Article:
Use the built-in security and privacy protections of iPad — Apple Support

Use the built-in security and privacy protections of iPad - Apple Support Ipad

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Email. iPhone, iPad, and Mac work with Microsoft Exchange, Office 365, and other popular email services, like G Suite, for instant access to push email, calendar, contacts, and tasks over an encrypted SSL connection. And Exchange support is built right into the Mail, Calendar, Contacts, and Reminders apps on iPhone and iPad — making it intuitive for employees to perform common tasks such as accepting meeting invitations and finding contacts in the Global Address List.

Designed for ipad — wwdc20 — videos — apple developer

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Hello and welcome to WWDC.

Hi, and welcome to our session on iPad app design. I’m Grant Paul from the Apple Design Team. Today, we want to show you some of the new features and changes in iPadOS 14, what those mean for your apps, as well as some general tips on how you can make a great iPad app. With technologies like Auto Layout, Mac Catalyst and Universal Purchases, many apps are continuing to expand to more devices and more platforms. People are getting more opportunity to use their favorite apps on all of their favorite devices wherever it’s most convenient for them. And for us as designers and as developers, this means we need to focus in on what’s best for each platform to make sure that every device and every platform is creating a great experience.

So, on the one end, you have the Mac. The Mac has the biggest screens, it has the most precise input methods, and Mac OS apps are there to support all of the most advanced use cases while still staying accessible to everyone.

On the other side, you have the iPhone. iPhone apps are all about getting quick and easy access to the most important functionality while you’re on the go, and all through Multi-Touch.

So for both of these, the design direction for your apps is pretty clear.

But what about the iPad? Just because the iPad is in the middle, that doesn’t mean it’s just halfway between the Mac and the iPhone. A great iPad app, it needs to be just as dedicated to what’s unique, to what’s great and special about the iPad as apps are about what’s unique and great about the iPhone and the Mac. And that’s what we’re going to talk about today. We’re going to show you some design principles that we applied in our apps for iPadOS 14, and we’re going to talk about how you can use those same principles in your own apps. So first, we’re going to talk about updating your app’s layout to take full advantage of the iPad’s large display.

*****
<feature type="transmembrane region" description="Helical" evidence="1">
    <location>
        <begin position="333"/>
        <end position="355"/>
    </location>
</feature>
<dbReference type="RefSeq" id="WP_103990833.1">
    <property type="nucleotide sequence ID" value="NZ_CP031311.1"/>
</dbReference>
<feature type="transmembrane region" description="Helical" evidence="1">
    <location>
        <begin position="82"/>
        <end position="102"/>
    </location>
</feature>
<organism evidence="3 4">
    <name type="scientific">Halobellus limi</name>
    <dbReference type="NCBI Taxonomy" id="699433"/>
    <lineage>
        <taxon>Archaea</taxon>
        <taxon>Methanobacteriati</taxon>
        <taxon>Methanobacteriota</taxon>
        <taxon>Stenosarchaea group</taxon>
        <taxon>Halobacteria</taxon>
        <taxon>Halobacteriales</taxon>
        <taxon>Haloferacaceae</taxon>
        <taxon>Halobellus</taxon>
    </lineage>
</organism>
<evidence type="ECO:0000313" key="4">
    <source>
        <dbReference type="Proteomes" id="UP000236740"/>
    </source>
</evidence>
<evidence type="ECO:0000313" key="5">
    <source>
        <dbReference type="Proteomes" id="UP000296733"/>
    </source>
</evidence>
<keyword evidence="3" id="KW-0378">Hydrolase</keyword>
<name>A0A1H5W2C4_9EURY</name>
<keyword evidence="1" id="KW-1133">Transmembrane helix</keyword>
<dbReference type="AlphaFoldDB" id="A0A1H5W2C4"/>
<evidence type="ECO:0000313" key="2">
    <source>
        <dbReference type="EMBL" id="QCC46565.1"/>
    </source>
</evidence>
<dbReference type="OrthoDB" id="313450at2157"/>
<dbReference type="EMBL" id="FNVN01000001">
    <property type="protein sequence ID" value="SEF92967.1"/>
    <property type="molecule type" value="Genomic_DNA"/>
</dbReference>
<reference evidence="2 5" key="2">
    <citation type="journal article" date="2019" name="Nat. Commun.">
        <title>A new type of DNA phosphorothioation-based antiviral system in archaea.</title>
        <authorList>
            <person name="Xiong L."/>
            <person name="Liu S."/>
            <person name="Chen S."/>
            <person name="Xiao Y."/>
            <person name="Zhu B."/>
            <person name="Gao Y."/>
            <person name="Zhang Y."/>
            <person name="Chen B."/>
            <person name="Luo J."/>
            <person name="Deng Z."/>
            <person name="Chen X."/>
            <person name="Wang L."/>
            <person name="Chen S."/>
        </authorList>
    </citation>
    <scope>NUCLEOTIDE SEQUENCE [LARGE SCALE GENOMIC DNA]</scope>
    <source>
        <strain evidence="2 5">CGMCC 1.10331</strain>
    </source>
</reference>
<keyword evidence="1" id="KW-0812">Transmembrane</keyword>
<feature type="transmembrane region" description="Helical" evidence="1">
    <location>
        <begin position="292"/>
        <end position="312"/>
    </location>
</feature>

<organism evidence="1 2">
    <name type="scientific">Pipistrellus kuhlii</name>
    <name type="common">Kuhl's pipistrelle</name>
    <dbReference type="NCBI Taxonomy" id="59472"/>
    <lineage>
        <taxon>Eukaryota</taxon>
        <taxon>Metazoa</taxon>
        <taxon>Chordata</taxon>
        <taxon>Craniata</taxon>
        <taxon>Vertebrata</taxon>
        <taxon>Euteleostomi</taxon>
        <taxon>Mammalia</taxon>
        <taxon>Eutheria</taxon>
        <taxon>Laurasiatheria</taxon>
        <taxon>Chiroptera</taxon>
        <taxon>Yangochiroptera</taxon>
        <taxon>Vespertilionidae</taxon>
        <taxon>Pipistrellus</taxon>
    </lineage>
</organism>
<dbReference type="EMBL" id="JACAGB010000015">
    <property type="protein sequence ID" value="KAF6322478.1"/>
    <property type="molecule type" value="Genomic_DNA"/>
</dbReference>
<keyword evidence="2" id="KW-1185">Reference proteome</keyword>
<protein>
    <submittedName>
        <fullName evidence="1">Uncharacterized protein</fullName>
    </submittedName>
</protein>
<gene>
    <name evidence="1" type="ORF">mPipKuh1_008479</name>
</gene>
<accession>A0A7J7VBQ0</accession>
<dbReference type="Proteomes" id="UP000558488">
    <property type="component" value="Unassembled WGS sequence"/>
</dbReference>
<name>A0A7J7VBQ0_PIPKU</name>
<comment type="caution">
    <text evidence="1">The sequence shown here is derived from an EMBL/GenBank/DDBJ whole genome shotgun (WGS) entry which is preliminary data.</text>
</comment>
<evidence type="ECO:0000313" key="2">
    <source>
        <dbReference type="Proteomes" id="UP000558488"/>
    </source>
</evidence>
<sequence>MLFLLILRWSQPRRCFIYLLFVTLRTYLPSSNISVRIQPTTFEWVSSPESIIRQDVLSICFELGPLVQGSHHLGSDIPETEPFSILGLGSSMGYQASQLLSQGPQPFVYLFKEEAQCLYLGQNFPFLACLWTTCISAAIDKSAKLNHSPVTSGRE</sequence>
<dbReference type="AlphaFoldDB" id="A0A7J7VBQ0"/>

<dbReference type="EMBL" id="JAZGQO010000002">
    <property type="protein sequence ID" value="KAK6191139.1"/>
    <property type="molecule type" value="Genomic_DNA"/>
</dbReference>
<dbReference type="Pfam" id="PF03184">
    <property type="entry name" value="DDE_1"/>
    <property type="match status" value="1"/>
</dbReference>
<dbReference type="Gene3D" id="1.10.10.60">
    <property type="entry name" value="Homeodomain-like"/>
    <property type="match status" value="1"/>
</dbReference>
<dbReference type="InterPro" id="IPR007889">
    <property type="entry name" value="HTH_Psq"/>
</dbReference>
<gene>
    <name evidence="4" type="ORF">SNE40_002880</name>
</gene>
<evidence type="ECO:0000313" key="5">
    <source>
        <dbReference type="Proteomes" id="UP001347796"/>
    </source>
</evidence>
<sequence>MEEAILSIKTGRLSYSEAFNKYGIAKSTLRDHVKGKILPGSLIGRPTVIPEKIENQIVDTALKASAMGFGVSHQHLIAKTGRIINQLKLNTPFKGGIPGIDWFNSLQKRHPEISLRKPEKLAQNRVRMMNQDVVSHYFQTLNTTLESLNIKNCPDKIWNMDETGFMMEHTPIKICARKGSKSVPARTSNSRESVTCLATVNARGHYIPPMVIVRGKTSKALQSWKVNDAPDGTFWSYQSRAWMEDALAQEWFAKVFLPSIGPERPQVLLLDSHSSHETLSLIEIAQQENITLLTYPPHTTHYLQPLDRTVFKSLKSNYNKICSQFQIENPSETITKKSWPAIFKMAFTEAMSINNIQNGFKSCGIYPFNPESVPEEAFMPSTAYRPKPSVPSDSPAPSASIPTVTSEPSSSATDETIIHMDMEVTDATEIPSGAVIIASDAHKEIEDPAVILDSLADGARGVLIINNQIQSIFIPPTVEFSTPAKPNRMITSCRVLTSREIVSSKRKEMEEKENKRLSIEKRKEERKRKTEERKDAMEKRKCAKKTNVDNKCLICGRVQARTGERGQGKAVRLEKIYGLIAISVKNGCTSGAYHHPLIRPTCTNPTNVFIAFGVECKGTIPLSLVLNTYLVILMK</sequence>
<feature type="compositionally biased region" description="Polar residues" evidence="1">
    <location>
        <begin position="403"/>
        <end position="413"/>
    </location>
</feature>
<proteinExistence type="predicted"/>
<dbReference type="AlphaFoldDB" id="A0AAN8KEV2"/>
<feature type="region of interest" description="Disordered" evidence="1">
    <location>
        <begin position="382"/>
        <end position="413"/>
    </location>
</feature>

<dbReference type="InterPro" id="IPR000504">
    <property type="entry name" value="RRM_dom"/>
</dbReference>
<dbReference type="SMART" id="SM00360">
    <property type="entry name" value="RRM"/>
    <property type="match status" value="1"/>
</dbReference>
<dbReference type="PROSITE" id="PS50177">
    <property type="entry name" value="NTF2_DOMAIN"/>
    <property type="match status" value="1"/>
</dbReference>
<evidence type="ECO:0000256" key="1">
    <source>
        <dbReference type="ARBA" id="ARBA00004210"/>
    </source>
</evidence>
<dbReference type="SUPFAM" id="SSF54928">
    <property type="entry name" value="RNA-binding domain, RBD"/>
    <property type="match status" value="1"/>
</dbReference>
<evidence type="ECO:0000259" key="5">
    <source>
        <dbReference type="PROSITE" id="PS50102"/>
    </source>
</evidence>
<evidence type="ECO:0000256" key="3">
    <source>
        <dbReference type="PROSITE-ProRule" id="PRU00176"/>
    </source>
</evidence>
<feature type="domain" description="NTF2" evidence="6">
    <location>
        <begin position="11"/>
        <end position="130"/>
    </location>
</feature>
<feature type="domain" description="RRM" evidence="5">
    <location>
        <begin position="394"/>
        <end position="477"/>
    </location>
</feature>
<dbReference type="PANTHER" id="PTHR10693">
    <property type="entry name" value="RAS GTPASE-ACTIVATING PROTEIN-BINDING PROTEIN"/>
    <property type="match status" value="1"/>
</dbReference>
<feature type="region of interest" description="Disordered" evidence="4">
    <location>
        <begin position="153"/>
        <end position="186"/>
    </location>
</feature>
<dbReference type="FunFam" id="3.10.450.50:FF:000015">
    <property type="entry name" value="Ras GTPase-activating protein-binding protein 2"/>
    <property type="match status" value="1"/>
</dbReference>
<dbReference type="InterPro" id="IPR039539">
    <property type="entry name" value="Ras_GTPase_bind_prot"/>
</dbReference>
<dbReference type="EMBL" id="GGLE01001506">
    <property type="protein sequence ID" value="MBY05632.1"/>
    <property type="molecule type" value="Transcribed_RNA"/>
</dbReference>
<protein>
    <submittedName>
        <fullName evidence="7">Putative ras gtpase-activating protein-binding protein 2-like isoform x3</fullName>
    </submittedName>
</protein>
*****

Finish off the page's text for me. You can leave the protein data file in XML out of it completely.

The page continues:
After that, we’re going to cover how to best support all of the different inputs on the iPad.

Then, I’ll hand it over to Vince Lane to talk in detail about some of the new UI components in iPadOS this year. Things like our new Split Views and the great new Sidebar navigation.

And finally, we’ll cover some changes in how to use toolbars to position your buttons and your actions. So the most important, the most prominent feature of the iPad is of course its big display. So, if you’re making an iPad app, your first step should be to take advantage of the display to show your content and your user interface in the best possible light.

So, let’s look at a few examples from our own apps of how you can do that.

The first technique that I’m going to talk about is to flatten your app’s navigation. Avoid big full-screen transitions in favor of updating part of the screen at a time.

Let’s look at an example of that.

So, here’s part of the Photos app from iOS 13. You can choose an album or a media type like your Portrait mode photos, and it’ll slide over the entire screen to show that content. It’s simple, it’s familiar, and it works great on the iPhone.

And on the iPad, we had brought over the same familiar navigation structure with full-screen transitions. But on the iPad, that ends up leaving a lot of empty space on the right side of the screen. So, on iPadOS 14, we’ve updated the Photos app to use our new Sidebar navigation. So instead of empty space, it fills the display with the content that you want to see, your photos, as well as your navigation controls on the left. It’s using that space to show you something useful.

But showing content along with your navigation also helps in other ways too.

For example, if you want to switch between different parts of your photo library, to your albums or to all of your photos, it’s now just a single tap away.

And it speeds up features like Drag and Drop since the drop targets, the albums that you want to drop your photos into, are already visible on the screen as soon as you start dragging.